Contemporization is the process of pouring over a dated work and attempting to translate the work and separate it from it's original language and culture without distorting the intended meaning.
See also On text localization
Potentially, it can greatly clarify the original work, aiding in understanding. When used as a tool for clarity, later study of the original work would be made much less difficult.
This process is very different from having notes next to a work, or from a summary work. It is even different from having a mentor aid in the study of a work. It is a metamorphoses of the previous structure and ideas into a new work. This new work may be valid enough to stand on it's own, but it is most valuable if used as an aid to understand the original work.
Unfortunately, the act of contemporization, being most successful when pursued by one "transliterator" at a time, often subtly introduces additional bias and variations on the existing bias. Keeping this potential in mind, one must consider a contemporized work to be merely another viewpoint on the topic.
Some may understand the motivations to contemporize as changing a work to improve it's readability, and others will feel that it is the bastardization of a perfectly good piece. Still others will feel that contemporization may actually twist the meaning of the original text. It is, in fact, a great assumption that the contemporizer is able to find enough Meaning in the original writing to be able to re-author it with satisfaction. However, the intention is not to distort the underlying meaning of the original work, but to make the work more readable and more universally contemporary.
It is hoped to be possible to write in a voice that may be more easily re-contemporized in the future. A certain way of writing could exist which one can hope would be easier to read, understand, and speak for contemporary readers, than the method of language used by an original author. It is further hoped that attention to the contemporization and aspiration to a cleaner writing style will leave bare the ideas of the original work such that they may be more easily re-contemporized into an additional work in the future, with less effort.
Such a process is not mean to be a challenge to the literary skill of an author, but a complement to the necessity of making obvious the ideas presented in a work. The colloquial expressions or writing style which would have been considered appropriate or even necessary in the author's day could be presented in a different, and hopefully clearer, voice in a contemporized format. Again, the desire is to render the text into a more easily digested work.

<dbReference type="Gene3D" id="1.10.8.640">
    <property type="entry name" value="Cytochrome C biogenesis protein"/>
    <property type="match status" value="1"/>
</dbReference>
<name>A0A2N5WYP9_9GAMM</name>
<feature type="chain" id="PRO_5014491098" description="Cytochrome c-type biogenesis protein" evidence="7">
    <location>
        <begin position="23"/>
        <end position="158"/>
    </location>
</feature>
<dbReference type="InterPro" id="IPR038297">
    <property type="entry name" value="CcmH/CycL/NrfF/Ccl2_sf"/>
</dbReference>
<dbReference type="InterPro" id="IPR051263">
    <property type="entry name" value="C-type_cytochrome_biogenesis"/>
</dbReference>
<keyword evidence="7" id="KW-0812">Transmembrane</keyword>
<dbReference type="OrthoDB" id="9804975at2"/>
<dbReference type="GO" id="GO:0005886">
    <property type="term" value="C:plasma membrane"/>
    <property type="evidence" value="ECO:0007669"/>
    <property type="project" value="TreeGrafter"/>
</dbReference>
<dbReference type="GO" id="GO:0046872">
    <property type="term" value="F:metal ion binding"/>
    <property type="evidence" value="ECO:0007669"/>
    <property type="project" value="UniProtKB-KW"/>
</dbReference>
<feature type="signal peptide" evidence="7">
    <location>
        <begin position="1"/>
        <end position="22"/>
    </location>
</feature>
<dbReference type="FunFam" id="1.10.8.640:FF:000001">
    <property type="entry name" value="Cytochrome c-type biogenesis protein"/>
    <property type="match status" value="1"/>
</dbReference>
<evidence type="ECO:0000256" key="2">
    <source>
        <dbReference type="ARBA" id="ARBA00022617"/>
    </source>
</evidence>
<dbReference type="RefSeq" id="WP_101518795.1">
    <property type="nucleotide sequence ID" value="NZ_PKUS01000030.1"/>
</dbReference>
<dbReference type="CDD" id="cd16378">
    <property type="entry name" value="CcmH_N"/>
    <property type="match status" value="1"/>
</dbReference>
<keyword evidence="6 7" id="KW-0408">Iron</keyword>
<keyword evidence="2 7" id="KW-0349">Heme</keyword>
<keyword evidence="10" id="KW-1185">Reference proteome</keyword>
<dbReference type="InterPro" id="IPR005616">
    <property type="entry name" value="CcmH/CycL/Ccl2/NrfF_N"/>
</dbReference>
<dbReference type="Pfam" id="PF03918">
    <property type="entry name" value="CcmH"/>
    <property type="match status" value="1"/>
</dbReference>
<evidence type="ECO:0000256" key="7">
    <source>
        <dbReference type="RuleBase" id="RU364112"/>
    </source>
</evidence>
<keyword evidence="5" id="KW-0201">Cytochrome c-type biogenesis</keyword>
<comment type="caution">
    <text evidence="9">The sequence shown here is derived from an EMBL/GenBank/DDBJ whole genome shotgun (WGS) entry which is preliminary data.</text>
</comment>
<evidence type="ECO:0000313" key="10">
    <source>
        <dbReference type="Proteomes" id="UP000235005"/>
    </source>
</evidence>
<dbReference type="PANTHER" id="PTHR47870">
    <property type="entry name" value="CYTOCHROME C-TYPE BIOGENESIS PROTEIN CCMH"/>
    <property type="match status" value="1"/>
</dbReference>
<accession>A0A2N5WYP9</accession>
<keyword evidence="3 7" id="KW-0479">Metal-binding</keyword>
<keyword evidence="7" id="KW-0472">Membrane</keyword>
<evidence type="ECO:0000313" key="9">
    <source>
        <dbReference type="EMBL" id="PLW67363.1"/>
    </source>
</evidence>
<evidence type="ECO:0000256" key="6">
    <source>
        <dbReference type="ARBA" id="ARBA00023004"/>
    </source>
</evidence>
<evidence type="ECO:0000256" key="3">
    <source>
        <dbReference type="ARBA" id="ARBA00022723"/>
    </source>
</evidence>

Language evolves over time. The very meaning of words and their combinations will be interpreted differently by different generations. Recognizing this, one also sees that an old text, even written by a masterful hand, will be difficult to truly comprehend by a later reader. While a reader may themselves become as masterful (or more so) than the original author, somehow this seems dangerous. Translating a work in bulk at one time by one person is a much more effective means to distribute the intent of ideas and the knowledge contained in the work, rather than having it internally contemporized and re-contemporized in the minds of each new reader. Less time could thereafter be spent on arguing grammar and syntax meanings and more could then be spent on fruitfully discussing the root ideas contained in the contemporized version.
A great assumption of skill would be assumed if an author aspires to contemporize a work to have it become attractive to all future readers. Realistically, the goal must be merely to make the ideas more easily remembered and expressed for that re-author only. That others could benefit from the work should be considered to be but a side-benefit. There is still the danger that the re-author would make the original text less attractive or less readable in it's new form. Again, the intent must not be to replace the original work but to supplement it in another voice.